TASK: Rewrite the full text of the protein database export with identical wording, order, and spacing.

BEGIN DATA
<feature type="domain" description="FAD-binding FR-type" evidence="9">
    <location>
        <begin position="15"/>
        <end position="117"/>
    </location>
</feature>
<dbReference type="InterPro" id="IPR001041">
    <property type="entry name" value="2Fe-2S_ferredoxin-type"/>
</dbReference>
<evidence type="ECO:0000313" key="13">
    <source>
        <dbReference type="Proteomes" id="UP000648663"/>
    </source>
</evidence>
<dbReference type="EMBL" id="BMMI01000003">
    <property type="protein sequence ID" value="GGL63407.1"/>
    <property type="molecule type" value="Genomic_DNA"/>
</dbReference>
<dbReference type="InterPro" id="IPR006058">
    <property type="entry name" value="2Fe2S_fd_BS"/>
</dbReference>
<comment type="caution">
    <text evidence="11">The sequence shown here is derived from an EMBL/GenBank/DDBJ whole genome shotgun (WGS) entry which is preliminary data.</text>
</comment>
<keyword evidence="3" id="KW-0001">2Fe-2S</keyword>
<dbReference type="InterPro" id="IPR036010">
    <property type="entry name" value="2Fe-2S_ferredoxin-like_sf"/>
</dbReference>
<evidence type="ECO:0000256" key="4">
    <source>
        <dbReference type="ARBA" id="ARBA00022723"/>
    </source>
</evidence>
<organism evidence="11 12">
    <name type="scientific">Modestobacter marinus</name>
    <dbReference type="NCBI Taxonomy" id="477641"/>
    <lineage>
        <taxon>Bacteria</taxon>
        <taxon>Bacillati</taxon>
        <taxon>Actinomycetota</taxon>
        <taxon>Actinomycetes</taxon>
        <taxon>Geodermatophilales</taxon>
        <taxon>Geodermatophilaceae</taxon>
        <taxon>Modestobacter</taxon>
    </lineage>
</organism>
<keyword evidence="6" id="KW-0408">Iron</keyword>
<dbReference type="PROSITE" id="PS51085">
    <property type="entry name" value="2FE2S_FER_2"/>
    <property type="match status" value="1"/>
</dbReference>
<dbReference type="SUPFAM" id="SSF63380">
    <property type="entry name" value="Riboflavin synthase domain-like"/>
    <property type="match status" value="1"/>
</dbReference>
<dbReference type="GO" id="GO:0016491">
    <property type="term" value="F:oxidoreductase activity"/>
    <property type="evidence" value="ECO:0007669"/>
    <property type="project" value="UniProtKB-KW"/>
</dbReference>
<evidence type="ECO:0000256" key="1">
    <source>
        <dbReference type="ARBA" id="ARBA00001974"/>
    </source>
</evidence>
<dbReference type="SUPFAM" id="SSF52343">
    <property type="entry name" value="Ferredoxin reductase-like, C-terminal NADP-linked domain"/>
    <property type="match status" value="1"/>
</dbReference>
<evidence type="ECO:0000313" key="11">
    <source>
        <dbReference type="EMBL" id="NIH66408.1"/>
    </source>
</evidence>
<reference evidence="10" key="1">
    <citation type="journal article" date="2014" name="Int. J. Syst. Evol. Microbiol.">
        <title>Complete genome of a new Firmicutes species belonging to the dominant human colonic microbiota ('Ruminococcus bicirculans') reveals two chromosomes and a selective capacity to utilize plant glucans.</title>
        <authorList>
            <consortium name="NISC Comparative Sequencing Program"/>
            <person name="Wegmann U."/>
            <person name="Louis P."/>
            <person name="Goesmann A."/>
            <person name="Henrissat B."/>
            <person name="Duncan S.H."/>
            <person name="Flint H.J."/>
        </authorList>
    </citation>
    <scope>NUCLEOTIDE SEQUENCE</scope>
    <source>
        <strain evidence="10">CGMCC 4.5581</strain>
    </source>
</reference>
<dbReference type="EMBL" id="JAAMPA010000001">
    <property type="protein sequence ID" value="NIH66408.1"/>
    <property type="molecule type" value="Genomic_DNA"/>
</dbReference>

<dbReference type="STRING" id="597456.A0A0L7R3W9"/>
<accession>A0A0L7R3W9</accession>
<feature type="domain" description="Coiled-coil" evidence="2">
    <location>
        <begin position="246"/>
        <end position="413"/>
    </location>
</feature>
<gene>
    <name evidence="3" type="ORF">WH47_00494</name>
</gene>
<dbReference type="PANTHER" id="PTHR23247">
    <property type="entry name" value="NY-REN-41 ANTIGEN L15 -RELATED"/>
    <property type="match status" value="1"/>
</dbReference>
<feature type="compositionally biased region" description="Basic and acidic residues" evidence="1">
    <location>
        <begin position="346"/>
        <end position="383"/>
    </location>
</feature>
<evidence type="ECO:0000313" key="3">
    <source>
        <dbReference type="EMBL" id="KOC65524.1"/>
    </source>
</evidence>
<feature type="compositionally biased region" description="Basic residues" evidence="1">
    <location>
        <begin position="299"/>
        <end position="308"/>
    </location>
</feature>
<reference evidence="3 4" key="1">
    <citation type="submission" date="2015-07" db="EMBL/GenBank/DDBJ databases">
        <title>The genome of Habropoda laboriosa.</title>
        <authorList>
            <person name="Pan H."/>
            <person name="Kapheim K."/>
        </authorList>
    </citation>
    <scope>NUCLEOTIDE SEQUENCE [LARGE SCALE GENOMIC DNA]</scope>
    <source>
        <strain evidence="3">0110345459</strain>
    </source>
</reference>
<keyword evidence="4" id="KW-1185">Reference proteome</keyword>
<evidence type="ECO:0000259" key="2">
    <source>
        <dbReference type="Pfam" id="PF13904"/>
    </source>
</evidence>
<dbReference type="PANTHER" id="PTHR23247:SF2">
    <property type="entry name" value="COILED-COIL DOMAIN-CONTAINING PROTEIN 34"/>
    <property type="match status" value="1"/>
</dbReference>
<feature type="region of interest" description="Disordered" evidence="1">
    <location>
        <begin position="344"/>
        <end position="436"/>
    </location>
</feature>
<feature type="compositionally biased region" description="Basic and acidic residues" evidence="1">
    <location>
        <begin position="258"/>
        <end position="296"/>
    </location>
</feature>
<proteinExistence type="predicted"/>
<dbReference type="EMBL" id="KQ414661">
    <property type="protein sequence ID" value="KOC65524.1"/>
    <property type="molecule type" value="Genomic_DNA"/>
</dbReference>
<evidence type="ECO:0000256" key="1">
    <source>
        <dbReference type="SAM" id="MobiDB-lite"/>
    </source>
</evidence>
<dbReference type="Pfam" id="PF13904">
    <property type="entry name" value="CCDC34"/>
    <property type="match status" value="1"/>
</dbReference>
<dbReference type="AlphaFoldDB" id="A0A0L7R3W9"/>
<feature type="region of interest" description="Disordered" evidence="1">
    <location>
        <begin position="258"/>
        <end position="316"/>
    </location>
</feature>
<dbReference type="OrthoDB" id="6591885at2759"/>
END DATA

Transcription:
<feature type="domain" description="FAD-binding FR-type" evidence="9">
    <location>
        <begin position="15"/>
        <end position="117"/>
    </location>
</feature>
<dbReference type="InterPro" id="IPR001041">
    <property type="entry name" value="2Fe-2S_ferredoxin-type"/>
</dbReference>
<evidence type="ECO:0000313" key="13">
    <source>
        <dbReference type="Proteomes" id="UP000648663"/>
    </source>
</evidence>
<dbReference type="EMBL" id="BMMI01000003">
    <property type="protein sequence ID" value="GGL63407.1"/>
    <property type="molecule type" value="Genomic_DNA"/>
</dbReference>
<dbReference type="InterPro" id="IPR006058">
    <property type="entry name" value="2Fe2S_fd_BS"/>
</dbReference>
<comment type="caution">
    <text evidence="11">The sequence shown here is derived from an EMBL/GenBank/DDBJ whole genome shotgun (WGS) entry which is preliminary data.</text>
</comment>
<keyword evidence="3" id="KW-0001">2Fe-2S</keyword>
<dbReference type="InterPro" id="IPR036010">
    <property type="entry name" value="2Fe-2S_ferredoxin-like_sf"/>
</dbReference>
<evidence type="ECO:0000256" key="4">
    <source>
        <dbReference type="ARBA" id="ARBA00022723"/>
    </source>
</evidence>
<organism evidence="11 12">
    <name type="scientific">Modestobacter marinus</name>
    <dbReference type="NCBI Taxonomy" id="477641"/>
    <lineage>
        <taxon>Bacteria</taxon>
        <taxon>Bacillati</taxon>
        <taxon>Actinomycetota</taxon>
        <taxon>Actinomycetes</taxon>
        <taxon>Geodermatophilales</taxon>
        <taxon>Geodermatophilaceae</taxon>
        <taxon>Modestobacter</taxon>
    </lineage>
</organism>
<keyword evidence="6" id="KW-0408">Iron</keyword>
<dbReference type="PROSITE" id="PS51085">
    <property type="entry name" value="2FE2S_FER_2"/>
    <property type="match status" value="1"/>
</dbReference>
<dbReference type="SUPFAM" id="SSF63380">
    <property type="entry name" value="Riboflavin synthase domain-like"/>
    <property type="match status" value="1"/>
</dbReference>
<dbReference type="GO" id="GO:0016491">
    <property type="term" value="F:oxidoreductase activity"/>
    <property type="evidence" value="ECO:0007669"/>
    <property type="project" value="UniProtKB-KW"/>
</dbReference>
<evidence type="ECO:0000256" key="1">
    <source>
        <dbReference type="ARBA" id="ARBA00001974"/>
    </source>
</evidence>
<dbReference type="SUPFAM" id="SSF52343">
    <property type="entry name" value="Ferredoxin reductase-like, C-terminal NADP-linked domain"/>
    <property type="match status" value="1"/>
</dbReference>
<evidence type="ECO:0000313" key="11">
    <source>
        <dbReference type="EMBL" id="NIH66408.1"/>
    </source>
</evidence>
<reference evidence="10" key="1">
    <citation type="journal article" date="2014" name="Int. J. Syst. Evol. Microbiol.">
        <title>Complete genome of a new Firmicutes species belonging to the dominant human colonic microbiota ('Ruminococcus bicirculans') reveals two chromosomes and a selective capacity to utilize plant glucans.</title>
        <authorList>
            <consortium name="NISC Comparative Sequencing Program"/>
            <person name="Wegmann U."/>
            <person name="Louis P."/>
            <person name="Goesmann A."/>
            <person name="Henrissat B."/>
            <person name="Duncan S.H."/>
            <person name="Flint H.J."/>
        </authorList>
    </citation>
    <scope>NUCLEOTIDE SEQUENCE</scope>
    <source>
        <strain evidence="10">CGMCC 4.5581</strain>
    </source>
</reference>
<dbReference type="EMBL" id="JAAMPA010000001">
    <property type="protein sequence ID" value="NIH66408.1"/>
    <property type="molecule type" value="Genomic_DNA"/>
</dbReference>

<dbReference type="STRING" id="597456.A0A0L7R3W9"/>
<accession>A0A0L7R3W9</accession>
<feature type="domain" description="Coiled-coil" evidence="2">
    <location>
        <begin position="246"/>
        <end position="413"/>
    </location>
</feature>
<gene>
    <name evidence="3" type="ORF">WH47_00494</name>
</gene>
<dbReference type="PANTHER" id="PTHR23247">
    <property type="entry name" value="NY-REN-41 ANTIGEN L15 -RELATED"/>
    <property type="match status" value="1"/>
</dbReference>
<feature type="compositionally biased region" description="Basic and acidic residues" evidence="1">
    <location>
        <begin position="346"/>
        <end position="383"/>
    </location>
</feature>
<evidence type="ECO:0000313" key="3">
    <source>
        <dbReference type="EMBL" id="KOC65524.1"/>
    </source>
</evidence>
<feature type="compositionally biased region" description="Basic residues" evidence="1">
    <location>
        <begin position="299"/>
        <end position="308"/>
    </location>
</feature>
<reference evidence="3 4" key="1">
    <citation type="submission" date="2015-07" db="EMBL/GenBank/DDBJ databases">
        <title>The genome of Habropoda laboriosa.</title>
        <authorList>
            <person name="Pan H."/>
            <person name="Kapheim K."/>
        </authorList>
    </citation>
    <scope>NUCLEOTIDE SEQUENCE [LARGE SCALE GENOMIC DNA]</scope>
    <source>
        <strain evidence="3">0110345459</strain>
    </source>
</reference>
<keyword evidence="4" id="KW-1185">Reference proteome</keyword>
<evidence type="ECO:0000259" key="2">
    <source>
        <dbReference type="Pfam" id="PF13904"/>
    </source>
</evidence>
<dbReference type="PANTHER" id="PTHR23247:SF2">
    <property type="entry name" value="COILED-COIL DOMAIN-CONTAINING PROTEIN 34"/>
    <property type="match status" value="1"/>
</dbReference>
<feature type="region of interest" description="Disordered" evidence="1">
    <location>
        <begin position="344"/>
        <end position="436"/>
    </location>
</feature>
<feature type="compositionally biased region" description="Basic and acidic residues" evidence="1">
    <location>
        <begin position="258"/>
        <end position="296"/>
    </location>
</feature>
<proteinExistence type="predicted"/>
<dbReference type="EMBL" id="KQ414661">
    <property type="protein sequence ID" value="KOC65524.1"/>
    <property type="molecule type" value="Genomic_DNA"/>
</dbReference>
<evidence type="ECO:0000256" key="1">
    <source>
        <dbReference type="SAM" id="MobiDB-lite"/>
    </source>
</evidence>
<dbReference type="Pfam" id="PF13904">
    <property type="entry name" value="CCDC34"/>
    <property type="match status" value="1"/>
</dbReference>
<dbReference type="AlphaFoldDB" id="A0A0L7R3W9"/>
<feature type="region of interest" description="Disordered" evidence="1">
    <location>
        <begin position="258"/>
        <end position="316"/>
    </location>
</feature>
<dbReference type="OrthoDB" id="6591885at2759"/>